He remains the country’s most popular premier and for many in Saskatchewan, the love affair with Brad Wall will never truly be over.
The premier announced his plans to resign in a video posted to social media Thursday morning.
“This November will mark 10 years since I had the incredible honour of being elected as premier of this wonderful province that I love,” he said.
“I’ve always thought that the 10-year mark – should I be so fortunate to serve that long – might be the right time to re-evaluate.”
Following the announcement, people across the province and from elsewhere in Canada sent their regards to the premier via social media. Prime Minister Justin Trudeau also joined others in the political world in bidding Wall farewell.
In an exclusive interview with Gormley about an hour after his announcement, Wall said he’d talked the decision over for some time with his wife, Tami.
“I had basically decided I wouldn’t be running for re-election in Swift Current, so then it was just trying to pick the right time for the government and the province and the party – and for us, for the family,” he said. “So for those reasons, I think it’s time.”
With some critics already blasting his departure as a retreat from an austerity budget announced in March, Wall said he’s leaving his party and the province in a position of strength.
“The province is stronger now; we’re starting to see signs of recovery in the economy. (Regarding) finances, we’re actually on track – maybe even a tiny bit ahead – with our plan to get back to balance,” he said, pointing to Sask. Party polling and research showing the ruling party still holding a lead.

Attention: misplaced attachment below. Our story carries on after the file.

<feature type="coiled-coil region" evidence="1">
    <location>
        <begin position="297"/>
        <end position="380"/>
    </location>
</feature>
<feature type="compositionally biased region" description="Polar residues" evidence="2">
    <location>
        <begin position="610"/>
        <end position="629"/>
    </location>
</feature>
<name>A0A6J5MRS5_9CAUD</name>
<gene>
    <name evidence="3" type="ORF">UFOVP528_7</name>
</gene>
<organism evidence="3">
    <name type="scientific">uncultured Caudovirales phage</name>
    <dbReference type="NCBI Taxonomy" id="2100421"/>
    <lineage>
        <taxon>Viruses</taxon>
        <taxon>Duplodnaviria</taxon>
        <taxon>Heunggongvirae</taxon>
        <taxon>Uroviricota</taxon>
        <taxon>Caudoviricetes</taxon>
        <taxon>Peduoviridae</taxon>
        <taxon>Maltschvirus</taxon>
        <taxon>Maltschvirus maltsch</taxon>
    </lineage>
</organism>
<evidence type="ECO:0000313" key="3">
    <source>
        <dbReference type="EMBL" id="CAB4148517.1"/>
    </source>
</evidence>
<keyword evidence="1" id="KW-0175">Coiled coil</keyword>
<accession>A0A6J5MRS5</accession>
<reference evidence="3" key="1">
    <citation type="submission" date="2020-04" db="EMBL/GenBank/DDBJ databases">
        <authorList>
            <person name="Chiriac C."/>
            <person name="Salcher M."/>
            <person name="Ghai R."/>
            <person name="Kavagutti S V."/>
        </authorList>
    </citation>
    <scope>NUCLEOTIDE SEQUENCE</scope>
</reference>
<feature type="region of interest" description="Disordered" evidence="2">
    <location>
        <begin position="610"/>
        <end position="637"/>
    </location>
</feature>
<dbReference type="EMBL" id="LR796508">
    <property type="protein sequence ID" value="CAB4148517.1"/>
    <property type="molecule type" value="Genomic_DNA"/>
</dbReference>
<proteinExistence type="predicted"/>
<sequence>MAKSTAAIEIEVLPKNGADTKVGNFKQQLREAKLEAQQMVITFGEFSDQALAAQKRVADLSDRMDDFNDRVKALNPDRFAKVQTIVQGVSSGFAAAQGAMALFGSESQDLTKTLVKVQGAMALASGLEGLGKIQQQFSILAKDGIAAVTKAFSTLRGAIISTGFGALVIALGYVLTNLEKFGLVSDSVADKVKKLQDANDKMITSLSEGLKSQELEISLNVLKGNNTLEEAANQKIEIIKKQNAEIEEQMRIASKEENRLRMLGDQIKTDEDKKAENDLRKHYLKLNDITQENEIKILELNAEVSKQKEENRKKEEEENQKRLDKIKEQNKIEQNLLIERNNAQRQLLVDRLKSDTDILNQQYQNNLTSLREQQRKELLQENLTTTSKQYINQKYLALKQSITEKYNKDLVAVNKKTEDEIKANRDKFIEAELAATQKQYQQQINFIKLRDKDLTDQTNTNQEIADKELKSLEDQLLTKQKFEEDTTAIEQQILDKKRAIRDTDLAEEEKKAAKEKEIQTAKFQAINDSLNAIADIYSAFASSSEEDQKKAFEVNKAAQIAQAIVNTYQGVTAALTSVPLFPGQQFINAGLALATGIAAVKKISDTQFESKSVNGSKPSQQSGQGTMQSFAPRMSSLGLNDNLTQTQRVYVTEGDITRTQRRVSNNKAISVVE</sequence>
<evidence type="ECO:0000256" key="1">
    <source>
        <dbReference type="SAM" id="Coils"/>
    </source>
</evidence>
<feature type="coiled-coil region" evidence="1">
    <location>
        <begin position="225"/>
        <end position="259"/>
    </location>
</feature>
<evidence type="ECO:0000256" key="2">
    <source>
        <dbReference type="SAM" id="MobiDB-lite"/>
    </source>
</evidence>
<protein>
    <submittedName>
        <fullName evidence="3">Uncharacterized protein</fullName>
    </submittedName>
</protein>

The premier said the timing of his decision was meant to give his replacement a chance to work with people in the province and across Canada.
“It gives the next person – the next leader and premier – the chance to connect with people,” Wall noted, adding the next provincial election is more than three years away.
“Maybe make a few changes to renew the party and the government, and I think more time for that is better than not.”
The premier will be staying on until a new leader is selected. He told Gormley the party will likely make the pick in December or January.
Wall said he hopes the new leader will be part of the budget finalization process in February, and that the race brings out the best candidates.
“I hope that it is a robust campaign. I hope we have women and men from within the caucus, from outside perhaps, running,” he said.
The Sask. Party will still have to navigate the upcoming fall session of the legislature before a new leader is chosen – which Wall said will require hard work.
“We need to continue on the three-year plan we have to get the budget back to balance,” he stressed.
On the topic of legacy, Wall touted – among a long list of accolades – the party’s work to grow the province’s economy and population.
“The surest way that that is the legacy … of this time in Saskatchewan, will be the NDP staying in opposition,” he said.
Wall went on to take a dig at the provincial New Democrats, suggesting his departure might leave them in the lurch in their campaign against the March budget.
“The NDP, in concert with the unions, made a huge tactical mistake … they bought a million dollars’ worth of ads – and we’ve all heard them – and almost all of them reference me and attack me,” he said.
“We’re going to have a new leader, renewal and I think they’re going to find it very difficult after they’ve spent all their money attacking me and in five months I will not be there.”
As for what’s next, the premier told Gormley he didn’t have any prospects yet – to which the radio host had a proposition.
“I could certainly use a kick-ass co-host,” Gormely joked. “Then you could kind of phase me out because you’re much younger than I am, of course.”
The premier ended his interview on Gormley teasing one last “Ask the Premier” segment, a long-running spot on the province-wide radio show, before he officially steps down.